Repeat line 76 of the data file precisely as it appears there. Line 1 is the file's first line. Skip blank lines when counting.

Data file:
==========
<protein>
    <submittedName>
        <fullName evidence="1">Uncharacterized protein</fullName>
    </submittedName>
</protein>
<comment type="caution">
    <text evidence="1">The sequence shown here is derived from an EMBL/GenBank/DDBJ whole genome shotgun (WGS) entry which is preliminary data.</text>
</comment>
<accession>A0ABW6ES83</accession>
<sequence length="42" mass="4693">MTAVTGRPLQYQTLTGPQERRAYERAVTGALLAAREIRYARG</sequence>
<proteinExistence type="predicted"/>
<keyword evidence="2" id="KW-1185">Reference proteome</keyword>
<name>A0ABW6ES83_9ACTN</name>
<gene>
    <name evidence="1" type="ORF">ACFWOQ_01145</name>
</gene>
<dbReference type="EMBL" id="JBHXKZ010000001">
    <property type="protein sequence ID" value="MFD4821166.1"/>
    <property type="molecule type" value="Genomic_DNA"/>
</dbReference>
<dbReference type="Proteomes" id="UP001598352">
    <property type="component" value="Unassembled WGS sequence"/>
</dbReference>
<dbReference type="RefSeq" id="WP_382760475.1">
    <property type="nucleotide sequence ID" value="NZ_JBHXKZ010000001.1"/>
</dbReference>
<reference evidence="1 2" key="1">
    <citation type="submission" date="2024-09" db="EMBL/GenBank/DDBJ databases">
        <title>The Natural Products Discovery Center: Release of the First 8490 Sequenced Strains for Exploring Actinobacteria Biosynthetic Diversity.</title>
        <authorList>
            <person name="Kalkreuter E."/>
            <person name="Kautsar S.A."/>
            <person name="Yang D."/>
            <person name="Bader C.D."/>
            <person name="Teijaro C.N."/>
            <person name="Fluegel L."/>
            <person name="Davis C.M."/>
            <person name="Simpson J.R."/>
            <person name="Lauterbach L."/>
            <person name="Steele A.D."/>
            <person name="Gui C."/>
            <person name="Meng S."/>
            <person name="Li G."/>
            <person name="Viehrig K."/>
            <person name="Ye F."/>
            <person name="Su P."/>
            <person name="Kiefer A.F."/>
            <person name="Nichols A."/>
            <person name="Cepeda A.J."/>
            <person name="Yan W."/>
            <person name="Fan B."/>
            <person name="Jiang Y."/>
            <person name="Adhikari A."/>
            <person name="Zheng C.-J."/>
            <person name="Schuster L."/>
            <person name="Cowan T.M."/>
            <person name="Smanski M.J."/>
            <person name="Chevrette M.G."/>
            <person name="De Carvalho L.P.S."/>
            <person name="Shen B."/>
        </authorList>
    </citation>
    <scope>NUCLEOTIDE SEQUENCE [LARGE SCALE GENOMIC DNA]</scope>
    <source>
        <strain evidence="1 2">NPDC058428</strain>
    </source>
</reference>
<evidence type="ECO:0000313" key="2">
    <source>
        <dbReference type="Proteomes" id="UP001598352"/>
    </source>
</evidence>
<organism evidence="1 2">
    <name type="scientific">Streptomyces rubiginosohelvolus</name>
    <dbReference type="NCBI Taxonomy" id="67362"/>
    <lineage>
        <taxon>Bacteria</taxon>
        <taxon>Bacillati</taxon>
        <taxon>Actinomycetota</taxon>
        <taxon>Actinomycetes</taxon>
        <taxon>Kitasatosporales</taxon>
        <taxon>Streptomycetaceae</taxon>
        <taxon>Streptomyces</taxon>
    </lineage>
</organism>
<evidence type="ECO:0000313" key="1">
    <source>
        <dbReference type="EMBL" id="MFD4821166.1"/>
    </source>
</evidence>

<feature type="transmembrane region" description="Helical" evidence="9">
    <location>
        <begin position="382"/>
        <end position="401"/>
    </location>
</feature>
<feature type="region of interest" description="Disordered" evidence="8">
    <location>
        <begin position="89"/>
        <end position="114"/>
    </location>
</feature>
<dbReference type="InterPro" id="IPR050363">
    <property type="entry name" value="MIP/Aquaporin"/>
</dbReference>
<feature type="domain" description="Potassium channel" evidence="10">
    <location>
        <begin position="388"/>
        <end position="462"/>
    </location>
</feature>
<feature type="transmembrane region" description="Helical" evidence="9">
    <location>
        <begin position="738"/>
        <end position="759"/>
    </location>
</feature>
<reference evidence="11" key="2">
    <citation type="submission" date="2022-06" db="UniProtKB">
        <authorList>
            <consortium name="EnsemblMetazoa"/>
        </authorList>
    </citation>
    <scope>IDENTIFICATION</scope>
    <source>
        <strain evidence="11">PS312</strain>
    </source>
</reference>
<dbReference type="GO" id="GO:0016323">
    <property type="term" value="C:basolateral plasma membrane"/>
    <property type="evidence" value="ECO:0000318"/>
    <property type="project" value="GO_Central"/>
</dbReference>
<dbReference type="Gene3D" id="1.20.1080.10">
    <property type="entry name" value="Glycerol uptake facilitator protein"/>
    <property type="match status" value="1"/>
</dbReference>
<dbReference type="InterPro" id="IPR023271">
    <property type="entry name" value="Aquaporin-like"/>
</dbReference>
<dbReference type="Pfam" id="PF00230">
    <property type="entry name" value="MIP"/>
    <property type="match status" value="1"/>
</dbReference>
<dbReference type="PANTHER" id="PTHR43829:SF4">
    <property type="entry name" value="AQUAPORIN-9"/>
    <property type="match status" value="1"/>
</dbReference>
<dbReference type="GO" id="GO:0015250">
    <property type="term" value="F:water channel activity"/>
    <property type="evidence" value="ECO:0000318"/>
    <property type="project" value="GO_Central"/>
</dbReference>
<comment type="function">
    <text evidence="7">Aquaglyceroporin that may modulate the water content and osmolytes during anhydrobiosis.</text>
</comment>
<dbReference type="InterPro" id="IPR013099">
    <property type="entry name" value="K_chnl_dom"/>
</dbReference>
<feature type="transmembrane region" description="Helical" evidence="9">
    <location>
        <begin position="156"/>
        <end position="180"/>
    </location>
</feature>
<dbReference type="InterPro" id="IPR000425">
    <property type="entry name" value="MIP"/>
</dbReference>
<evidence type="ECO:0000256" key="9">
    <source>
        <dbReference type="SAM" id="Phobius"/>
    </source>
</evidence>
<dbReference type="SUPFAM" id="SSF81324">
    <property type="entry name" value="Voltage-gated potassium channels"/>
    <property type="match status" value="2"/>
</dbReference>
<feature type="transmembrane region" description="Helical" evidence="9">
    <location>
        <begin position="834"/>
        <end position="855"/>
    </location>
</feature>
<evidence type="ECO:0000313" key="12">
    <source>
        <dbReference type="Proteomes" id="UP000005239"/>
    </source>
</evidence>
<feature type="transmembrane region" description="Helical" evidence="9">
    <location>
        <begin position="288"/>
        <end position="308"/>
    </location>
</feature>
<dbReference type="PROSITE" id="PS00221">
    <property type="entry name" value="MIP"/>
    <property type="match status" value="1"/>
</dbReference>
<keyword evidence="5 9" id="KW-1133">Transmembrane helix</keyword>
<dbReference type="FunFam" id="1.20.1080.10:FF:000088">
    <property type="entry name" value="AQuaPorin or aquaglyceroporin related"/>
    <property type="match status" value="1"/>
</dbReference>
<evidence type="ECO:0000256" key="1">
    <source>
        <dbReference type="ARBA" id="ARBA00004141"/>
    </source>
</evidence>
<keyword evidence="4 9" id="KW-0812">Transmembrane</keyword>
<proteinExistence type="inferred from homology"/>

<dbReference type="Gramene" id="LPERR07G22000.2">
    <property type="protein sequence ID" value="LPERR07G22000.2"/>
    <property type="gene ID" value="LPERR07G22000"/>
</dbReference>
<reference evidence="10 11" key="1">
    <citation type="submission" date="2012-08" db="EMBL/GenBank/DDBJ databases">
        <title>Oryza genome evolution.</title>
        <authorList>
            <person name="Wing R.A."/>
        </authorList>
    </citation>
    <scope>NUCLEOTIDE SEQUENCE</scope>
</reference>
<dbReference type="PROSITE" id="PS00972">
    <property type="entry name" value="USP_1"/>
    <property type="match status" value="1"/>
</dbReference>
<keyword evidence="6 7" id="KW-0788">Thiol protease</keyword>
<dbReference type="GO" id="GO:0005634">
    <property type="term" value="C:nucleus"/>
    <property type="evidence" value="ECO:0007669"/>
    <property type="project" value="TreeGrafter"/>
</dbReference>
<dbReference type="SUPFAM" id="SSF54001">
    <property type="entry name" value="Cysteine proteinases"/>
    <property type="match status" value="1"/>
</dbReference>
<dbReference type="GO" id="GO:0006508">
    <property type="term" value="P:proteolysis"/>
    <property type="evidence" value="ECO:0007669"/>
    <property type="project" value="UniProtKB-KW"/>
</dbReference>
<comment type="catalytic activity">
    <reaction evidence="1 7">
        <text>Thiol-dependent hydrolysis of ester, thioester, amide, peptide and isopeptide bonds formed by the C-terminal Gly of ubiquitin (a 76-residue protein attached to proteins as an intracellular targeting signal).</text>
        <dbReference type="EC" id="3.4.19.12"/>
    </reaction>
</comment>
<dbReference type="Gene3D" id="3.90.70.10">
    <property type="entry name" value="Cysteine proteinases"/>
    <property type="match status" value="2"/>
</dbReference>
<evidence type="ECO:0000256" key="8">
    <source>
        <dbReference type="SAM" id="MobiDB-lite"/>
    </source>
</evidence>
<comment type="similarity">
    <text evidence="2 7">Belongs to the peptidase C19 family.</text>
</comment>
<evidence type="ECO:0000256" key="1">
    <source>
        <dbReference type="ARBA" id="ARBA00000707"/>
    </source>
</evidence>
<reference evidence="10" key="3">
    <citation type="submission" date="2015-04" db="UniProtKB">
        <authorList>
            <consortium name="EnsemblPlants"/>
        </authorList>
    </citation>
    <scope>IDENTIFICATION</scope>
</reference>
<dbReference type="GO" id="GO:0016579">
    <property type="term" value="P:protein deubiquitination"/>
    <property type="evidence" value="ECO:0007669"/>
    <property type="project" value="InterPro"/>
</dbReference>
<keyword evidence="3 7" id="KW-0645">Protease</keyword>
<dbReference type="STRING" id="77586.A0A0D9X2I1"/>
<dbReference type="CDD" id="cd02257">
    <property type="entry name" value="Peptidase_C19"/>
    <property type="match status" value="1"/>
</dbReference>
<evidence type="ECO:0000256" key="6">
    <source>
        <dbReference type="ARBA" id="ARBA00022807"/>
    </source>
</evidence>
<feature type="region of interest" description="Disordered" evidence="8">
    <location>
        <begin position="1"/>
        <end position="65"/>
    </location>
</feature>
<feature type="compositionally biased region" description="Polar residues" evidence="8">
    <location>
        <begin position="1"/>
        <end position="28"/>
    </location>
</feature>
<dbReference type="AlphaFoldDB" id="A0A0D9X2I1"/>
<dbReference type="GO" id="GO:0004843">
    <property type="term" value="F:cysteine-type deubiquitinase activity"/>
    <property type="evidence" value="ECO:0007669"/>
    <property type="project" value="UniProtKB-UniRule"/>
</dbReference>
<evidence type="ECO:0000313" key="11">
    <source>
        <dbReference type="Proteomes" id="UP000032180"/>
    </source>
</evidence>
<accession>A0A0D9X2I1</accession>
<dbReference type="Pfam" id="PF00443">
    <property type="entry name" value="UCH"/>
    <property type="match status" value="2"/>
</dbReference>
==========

    <lineage>